BURKE: We haven't been able to address that one in the Budget. It's a genuine issue. It was part of the cultural war from the previous government. We're simply not able to fix everything in one go. It's a serious issue. I was critical of it at the time.
JOURNALIST: Can I draw you back to the sustainability review for the National Training institutions? Do you have any understanding or options that you're looking at at the moment, which is looking into how they can become more sustainable? Could an expansion of the federal funding be permanent?
BURKE: I don't see how they can be sustainable without us making some permanent funding decisions. But we'll wait ‘til we get the review. There's always an extent to which philanthropy can help but the Government's got some obligations here but we want to make sure we've got the numbers in front of us as to exactly what's required for sustainability.
To give an example from the collecting institutions where we have made the decisions; when the Prime Minister and I held a similar announcement to this about the decisions we'd made in the Budget for the collecting institutions together with Katy Gallagher. The person who showed us throughout the National Gallery was the director of First Nations Art. His wage was being privately funded because they didn't have enough money to fund that position. Now, that's how bad it had become under the previous government. That's where a culture war leads you. I think we should have enough national pride and enough sense of confidence of our future as a nation that we're willing to fund our collections and willing to fund our storytellers.
JOURNALIST: Are you worried that fees would need to rise for NIDA for all these young talented --
BURKE: Certainly that would have been one of the issues facing NIDA had we not made the decision we've made today. I think we can wait for the sustainability review before we look beyond that. But what you've described just there in terms of do they cut their courses? Do they increase fees? What do they do? All of those horror scenarios were issues that the board would have had to consider had we not got to where we've got to today.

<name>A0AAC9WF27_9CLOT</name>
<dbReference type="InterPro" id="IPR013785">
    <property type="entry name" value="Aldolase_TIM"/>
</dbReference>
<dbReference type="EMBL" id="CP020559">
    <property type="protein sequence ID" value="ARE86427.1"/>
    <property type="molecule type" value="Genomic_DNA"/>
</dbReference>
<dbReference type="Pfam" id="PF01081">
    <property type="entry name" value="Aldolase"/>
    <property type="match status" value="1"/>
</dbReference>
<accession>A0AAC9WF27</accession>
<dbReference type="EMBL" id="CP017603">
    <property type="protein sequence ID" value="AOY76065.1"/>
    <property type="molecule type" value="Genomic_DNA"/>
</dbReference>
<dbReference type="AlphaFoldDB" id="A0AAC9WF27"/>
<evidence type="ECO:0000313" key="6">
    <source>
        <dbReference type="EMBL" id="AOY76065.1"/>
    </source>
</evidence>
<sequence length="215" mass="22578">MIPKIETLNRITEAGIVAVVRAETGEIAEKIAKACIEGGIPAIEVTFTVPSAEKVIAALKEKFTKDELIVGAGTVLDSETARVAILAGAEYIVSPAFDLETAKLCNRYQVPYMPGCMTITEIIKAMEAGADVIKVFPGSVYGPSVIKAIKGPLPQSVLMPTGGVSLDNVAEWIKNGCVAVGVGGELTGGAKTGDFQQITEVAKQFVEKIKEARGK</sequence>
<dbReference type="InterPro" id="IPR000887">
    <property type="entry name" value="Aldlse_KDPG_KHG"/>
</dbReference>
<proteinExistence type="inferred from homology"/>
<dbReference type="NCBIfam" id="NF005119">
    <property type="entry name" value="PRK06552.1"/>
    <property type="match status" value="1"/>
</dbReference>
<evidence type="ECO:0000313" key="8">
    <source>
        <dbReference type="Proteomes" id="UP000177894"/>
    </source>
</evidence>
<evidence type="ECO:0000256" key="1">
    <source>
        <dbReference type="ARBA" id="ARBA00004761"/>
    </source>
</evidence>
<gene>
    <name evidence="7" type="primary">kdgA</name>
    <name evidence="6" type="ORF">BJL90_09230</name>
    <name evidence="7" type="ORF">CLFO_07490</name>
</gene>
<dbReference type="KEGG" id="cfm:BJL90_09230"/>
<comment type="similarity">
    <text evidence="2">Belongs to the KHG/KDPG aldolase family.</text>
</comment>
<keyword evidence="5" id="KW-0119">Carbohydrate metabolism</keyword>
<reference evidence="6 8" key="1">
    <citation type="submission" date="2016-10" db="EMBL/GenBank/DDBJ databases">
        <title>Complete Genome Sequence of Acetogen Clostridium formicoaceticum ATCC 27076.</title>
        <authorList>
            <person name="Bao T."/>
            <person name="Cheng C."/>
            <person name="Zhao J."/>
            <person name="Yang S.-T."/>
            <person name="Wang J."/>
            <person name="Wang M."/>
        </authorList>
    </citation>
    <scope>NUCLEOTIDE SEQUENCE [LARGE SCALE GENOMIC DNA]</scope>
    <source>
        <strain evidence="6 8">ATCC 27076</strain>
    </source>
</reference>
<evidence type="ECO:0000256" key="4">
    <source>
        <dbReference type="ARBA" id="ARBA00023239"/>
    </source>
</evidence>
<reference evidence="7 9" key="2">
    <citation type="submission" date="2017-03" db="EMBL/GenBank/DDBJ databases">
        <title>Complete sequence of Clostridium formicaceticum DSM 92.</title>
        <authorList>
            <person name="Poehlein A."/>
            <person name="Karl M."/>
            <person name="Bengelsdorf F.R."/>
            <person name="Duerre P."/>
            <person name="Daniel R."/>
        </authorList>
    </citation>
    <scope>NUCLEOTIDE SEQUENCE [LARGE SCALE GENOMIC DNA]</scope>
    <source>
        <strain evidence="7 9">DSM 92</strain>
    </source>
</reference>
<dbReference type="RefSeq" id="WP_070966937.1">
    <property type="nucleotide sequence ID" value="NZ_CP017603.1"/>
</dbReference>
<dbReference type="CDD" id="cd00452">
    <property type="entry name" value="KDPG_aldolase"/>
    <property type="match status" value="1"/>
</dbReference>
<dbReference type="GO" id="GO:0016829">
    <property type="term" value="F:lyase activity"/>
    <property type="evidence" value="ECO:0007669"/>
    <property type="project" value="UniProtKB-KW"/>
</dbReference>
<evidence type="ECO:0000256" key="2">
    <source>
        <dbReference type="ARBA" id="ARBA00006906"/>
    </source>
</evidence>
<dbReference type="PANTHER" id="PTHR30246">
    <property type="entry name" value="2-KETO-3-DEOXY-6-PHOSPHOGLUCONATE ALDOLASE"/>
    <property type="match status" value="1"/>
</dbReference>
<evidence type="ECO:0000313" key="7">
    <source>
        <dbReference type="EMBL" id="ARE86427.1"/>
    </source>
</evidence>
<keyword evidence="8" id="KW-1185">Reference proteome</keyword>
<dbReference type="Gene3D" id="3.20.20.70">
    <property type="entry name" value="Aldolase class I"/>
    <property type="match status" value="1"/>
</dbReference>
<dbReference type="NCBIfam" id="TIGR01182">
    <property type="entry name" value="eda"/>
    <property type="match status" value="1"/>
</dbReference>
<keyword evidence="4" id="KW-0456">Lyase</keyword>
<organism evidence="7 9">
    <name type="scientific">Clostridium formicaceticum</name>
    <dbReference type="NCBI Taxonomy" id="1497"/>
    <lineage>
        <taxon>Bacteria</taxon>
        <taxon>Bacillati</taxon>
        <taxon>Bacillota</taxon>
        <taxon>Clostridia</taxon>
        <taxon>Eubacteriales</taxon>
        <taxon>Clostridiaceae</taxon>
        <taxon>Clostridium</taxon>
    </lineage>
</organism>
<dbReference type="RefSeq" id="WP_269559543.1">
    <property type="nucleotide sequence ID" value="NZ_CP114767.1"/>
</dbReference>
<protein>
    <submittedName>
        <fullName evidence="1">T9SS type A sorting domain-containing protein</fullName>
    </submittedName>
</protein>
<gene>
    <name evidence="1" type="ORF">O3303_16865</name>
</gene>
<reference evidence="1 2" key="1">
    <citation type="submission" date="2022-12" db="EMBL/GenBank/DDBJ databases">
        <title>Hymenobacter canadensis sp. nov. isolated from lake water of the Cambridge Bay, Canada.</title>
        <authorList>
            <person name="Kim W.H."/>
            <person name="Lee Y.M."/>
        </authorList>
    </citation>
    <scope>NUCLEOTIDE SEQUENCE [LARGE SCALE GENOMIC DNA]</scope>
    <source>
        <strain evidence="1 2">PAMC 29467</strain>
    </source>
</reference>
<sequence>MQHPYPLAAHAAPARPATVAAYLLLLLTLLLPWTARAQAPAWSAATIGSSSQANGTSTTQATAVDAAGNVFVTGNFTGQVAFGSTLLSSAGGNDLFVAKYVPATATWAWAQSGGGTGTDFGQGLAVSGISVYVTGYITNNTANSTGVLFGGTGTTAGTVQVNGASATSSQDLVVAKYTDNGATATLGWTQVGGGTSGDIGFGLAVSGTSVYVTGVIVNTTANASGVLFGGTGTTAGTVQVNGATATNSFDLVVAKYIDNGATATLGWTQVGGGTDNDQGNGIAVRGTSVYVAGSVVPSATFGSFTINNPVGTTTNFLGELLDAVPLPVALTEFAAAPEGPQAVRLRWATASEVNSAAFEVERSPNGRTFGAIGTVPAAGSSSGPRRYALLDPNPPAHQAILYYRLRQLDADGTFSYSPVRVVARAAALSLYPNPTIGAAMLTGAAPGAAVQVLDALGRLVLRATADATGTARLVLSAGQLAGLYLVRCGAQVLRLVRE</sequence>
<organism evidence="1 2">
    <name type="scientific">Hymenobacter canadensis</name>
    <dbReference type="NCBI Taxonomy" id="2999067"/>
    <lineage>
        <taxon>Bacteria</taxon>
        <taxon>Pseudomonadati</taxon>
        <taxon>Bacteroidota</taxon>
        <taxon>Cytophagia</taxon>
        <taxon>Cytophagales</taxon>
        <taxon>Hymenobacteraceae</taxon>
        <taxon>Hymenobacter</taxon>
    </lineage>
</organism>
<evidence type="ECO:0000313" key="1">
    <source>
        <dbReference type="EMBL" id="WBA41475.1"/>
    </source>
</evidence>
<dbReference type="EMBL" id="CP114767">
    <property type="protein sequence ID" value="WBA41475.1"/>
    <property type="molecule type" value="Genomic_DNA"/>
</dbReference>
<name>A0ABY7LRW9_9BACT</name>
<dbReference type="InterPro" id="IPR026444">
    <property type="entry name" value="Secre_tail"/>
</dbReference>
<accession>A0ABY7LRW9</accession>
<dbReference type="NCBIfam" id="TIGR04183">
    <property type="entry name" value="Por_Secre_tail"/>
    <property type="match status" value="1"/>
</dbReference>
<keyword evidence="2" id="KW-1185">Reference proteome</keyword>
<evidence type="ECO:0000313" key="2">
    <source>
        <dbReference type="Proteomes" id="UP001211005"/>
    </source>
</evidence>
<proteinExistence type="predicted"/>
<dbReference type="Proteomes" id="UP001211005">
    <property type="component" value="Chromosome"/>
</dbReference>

JOURNALIST: And when do you expect the review to report?
BURKE: Well, certainly the intention of it is to be available for budget decisions and it'll be a report to Cabinet.
SPEAKER: One last one on the phone.
JOURNALIST: Thank you. Sorry about this, it keeps dropping out. There's been some concerns raised about the scope of the National Gallery investigation and I want to know how seriously you regard these allegations against the APY Arts Centre Collective and whether you would consider doing something more broadly to look at the issue of cultural integrity, which is what the NGA is accused of overlooking in its investigation.
BURKE: In terms of what we do on any steps that governments take, that's a conversation that will happen at the meeting of Ministers that's happening next week. Certainly any shortfalls that might be perceived to be there for what the National Gallery has done, I'm reluctant to make any determination on that until we see the report.
JOURNALIST: Is there anything further you can tell us about the timetable for the streaming legislation? You mentioned, one of the things you're working on at the moment.
BURKE: Yes. For the Australian content obligations on the streamers. If I can explain quickly, if you're watching your TV, if you're watching pay TV, there's Australian content obligations. If you're watching the ABC or SBS, you’re guaranteed Australian content. If you're watching commercial TV, you’re guaranteed Australian content. If you're watching the streamers – completely unregulated in terms of Australian content.
We decided when we released Revive, that cannot continue. The timeline that we set down is this: in the first half of the year, we will consult with key stakeholders. In the second half of the year, we want to get legislation in front of the Parliament. On the 1st of July next year Australian content obligations will commence for the streamers. That's the timetable. That's what we've committed to. Exactly what that looks like – definitions, timetable, percentages none of those decision have been made.